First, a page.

Last updated on : Jun 16, 2020
Most people come to Siem Reap to visit the UNESCO World Heritage site Angkor Wat, and for good reason! It’s a lovely temple and the world’s largest religious monument. Recently, I crossed ‘Angkor Wat’ of my trip wish list. But there’s actually many more places to visit in Siem Reap than Angkor Wat. It’s such a fun place to explore, a small scale city, like Bangkok, which mixes the ancient and modern worlds seamlessly.
For a little taste of the city, check out my short video.
I was first impressed by how organized the tourism sector is in Siem Reap. It’s unlike anywhere else I’ve been. Before sightseeing, I visited a facility to take a photo and purchase a pass that served as entry into the sites. Really neat!
After I got my pass, I was off to explore the many interesting sites in Siem Reap.
It’s no wonder why filmers chose Ta Prohm as one of the sites for the Tomb Raider movies featuring Angelina Jolie. The enormous trees bursting through or perched along the intricate, mossy temples built of natural stone is such an intriguing contrast. It’s as if Mother Earth is reclaiming the temples as her own.
Dedicated to the Hindu god Shiva, I really loved the detailed carvings and the beautiful color of the red sandstone at Banteay Sreai, the lady temple. The scale and style of this monument was much smaller and more elaborate than the other temples in Siem Reap, which makes it unique.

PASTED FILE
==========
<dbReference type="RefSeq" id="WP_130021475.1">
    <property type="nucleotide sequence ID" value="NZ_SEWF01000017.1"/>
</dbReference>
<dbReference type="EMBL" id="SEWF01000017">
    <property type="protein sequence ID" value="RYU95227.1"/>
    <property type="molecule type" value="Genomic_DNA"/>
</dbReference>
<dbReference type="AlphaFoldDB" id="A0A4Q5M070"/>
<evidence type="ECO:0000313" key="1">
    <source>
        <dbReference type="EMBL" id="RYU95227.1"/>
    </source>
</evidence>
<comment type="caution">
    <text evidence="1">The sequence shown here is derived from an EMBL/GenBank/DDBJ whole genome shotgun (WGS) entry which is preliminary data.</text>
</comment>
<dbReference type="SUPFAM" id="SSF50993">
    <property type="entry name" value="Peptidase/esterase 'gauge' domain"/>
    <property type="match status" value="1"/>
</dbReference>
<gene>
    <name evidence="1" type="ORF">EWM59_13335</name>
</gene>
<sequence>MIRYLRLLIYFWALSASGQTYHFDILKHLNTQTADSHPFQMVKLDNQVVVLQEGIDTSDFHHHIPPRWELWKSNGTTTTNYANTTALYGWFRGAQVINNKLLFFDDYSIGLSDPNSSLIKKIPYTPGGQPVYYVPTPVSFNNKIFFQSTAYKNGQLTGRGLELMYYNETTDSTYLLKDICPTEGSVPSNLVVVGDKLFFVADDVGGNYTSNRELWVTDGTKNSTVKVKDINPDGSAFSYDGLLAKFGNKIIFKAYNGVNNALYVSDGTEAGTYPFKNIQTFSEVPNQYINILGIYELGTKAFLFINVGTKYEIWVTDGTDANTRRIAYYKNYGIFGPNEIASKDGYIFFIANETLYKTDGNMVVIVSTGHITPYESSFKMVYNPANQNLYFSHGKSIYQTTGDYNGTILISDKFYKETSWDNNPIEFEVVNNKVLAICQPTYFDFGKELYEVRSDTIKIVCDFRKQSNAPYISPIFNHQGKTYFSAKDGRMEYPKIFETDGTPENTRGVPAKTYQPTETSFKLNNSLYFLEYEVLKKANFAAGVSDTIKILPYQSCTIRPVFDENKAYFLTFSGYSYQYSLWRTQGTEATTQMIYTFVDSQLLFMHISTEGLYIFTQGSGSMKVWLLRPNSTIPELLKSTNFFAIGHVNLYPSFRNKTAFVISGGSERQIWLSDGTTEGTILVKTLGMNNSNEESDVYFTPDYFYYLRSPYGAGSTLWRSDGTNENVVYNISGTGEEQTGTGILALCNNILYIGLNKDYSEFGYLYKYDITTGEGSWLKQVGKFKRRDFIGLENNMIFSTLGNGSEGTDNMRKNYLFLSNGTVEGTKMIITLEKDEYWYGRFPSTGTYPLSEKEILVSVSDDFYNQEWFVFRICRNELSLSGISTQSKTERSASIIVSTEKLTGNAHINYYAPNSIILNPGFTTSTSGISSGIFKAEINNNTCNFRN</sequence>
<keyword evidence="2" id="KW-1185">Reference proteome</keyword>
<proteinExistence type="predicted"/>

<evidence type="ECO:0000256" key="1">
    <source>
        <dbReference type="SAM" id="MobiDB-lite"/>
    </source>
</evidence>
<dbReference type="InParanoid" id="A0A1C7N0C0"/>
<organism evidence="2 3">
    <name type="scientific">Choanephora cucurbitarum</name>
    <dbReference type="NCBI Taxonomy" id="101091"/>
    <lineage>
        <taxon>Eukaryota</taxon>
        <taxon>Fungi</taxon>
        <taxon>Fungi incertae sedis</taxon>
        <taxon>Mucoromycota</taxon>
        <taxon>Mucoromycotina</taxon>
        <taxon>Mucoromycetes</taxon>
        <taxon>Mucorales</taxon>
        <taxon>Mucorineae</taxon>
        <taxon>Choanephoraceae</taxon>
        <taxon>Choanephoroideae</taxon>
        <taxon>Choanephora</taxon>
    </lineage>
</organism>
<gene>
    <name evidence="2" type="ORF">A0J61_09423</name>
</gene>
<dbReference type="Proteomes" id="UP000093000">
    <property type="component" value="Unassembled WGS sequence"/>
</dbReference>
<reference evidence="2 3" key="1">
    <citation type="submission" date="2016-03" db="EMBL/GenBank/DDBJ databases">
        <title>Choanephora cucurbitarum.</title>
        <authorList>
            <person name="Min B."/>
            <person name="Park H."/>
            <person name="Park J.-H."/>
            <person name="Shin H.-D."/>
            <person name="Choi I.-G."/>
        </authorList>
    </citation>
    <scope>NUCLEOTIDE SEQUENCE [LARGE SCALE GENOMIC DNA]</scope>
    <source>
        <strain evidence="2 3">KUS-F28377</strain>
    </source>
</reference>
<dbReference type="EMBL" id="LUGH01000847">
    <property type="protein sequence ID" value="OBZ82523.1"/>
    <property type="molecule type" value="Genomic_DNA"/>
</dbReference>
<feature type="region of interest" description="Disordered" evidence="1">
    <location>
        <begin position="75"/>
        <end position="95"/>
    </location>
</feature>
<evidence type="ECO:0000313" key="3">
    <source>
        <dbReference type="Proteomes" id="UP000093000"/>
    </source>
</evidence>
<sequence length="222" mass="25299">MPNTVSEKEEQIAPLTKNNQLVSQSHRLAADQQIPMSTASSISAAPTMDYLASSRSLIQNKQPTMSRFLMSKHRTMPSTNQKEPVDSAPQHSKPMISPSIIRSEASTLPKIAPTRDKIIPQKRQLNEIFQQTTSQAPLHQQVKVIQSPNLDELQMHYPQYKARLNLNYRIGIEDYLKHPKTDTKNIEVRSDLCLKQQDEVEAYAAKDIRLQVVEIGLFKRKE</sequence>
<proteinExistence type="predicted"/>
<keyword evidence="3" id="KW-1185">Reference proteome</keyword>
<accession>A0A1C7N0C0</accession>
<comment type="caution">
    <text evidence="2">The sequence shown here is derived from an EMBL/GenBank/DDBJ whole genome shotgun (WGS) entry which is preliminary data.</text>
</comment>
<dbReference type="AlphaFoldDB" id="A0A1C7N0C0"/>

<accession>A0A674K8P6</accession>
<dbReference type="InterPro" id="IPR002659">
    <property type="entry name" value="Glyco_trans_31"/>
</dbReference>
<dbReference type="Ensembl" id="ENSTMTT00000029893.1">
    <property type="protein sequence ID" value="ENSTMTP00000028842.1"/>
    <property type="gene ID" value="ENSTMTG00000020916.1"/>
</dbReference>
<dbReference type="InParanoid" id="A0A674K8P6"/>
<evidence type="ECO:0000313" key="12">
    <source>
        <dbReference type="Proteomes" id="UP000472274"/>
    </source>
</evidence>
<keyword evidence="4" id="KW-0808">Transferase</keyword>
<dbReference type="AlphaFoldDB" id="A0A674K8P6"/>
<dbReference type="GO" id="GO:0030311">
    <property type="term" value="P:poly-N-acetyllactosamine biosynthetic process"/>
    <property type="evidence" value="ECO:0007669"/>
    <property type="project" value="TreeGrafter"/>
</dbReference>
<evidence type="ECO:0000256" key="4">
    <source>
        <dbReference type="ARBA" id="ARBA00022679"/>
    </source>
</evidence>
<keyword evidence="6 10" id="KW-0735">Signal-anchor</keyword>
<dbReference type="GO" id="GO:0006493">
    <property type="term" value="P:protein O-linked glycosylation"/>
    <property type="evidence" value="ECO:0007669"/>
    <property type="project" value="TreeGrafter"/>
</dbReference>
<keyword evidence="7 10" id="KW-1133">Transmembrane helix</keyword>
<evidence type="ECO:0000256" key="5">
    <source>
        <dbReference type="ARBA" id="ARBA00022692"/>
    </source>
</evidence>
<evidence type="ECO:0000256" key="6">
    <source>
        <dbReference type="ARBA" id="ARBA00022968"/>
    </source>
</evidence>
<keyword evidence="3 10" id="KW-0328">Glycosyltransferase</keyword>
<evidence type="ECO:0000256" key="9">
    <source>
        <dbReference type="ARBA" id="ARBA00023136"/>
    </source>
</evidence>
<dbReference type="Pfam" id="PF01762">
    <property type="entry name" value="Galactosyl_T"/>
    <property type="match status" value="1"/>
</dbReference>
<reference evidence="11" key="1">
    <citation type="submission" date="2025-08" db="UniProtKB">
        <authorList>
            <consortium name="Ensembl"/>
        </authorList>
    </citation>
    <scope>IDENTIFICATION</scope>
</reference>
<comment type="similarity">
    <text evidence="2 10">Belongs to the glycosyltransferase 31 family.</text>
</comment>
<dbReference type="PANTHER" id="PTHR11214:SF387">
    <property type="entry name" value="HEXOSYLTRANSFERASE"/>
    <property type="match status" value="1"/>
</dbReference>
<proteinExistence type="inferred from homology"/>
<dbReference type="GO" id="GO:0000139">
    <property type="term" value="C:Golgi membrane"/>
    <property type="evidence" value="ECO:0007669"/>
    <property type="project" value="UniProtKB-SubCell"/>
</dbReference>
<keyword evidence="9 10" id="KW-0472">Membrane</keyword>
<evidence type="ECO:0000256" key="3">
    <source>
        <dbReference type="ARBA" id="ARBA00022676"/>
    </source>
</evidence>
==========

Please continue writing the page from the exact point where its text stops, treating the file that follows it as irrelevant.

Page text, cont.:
This Bayon-style massive temple is so stunning, the photo just doesn’t do it justice. Angkor Thom is where you’ll see the four faces of King Jayavarman VII, oriented in the four carindal directions. Each face represents a charming smile, sad smile, glad smile, or beautiful smile. Aside from the four faces, the temple also has beautiful reliefs, which depict scenes from daily life, as well as massive towers, such as Bayon Tower also called the Face Tower. The South Gate of Angkor Thom is most impressive, overlooking a serene moat and featuring more than 50 faces of gods.
Phnom Bakehng is a lesser known temple near Angkok Wat, for which the US Government and international non-governmental organizations are supporting the restoration. It’s a 15-minute uphill walk to the temple, followed by a moderately steep climb via stairs to the top, where the views are fantastic!
Southeast Asia’s largest freshwater lake Tonle Sap is home to a community of thousands, mostly ethnic Vietnamese. Since most of them cannot buy land, this lake is their very livelihood.
As I rode through the village via boat, I observed people going about their lives in their homes, as well as at churches, gas stations, and schools. A boat is essential, and while riding, one family’s boat malfunctioned, so they were waiting for help. It seemed that this community was very tight-knit and peaceful.
And for a night on the town, shop at Siem Reap’s night markets where you’ll find all sorts of goods from elephant-print pants to sombai, a Cambodian liqueur made from rice. For bars and dancing, including in the streets, Pub Street is where it’s at!
For an upscale experience in the heart of all the action, the Park Hyatt Siem Reap is the place to stay. It’s within walking distance of shops, restaurants, and nightlife, and to venture further, you have tuk-tuks at your door. The hotel is immaculate, and I enjoyed every minute of my stay in the Presidential Suite.
Put Siem Reap on your list! No matter the time of day, the city is vibrant and welcoming. You can start your adventure by riding in the ubiquitous tuk-tuks to the temples during the day, and explore the boutique shops, night markets, and party scene at night.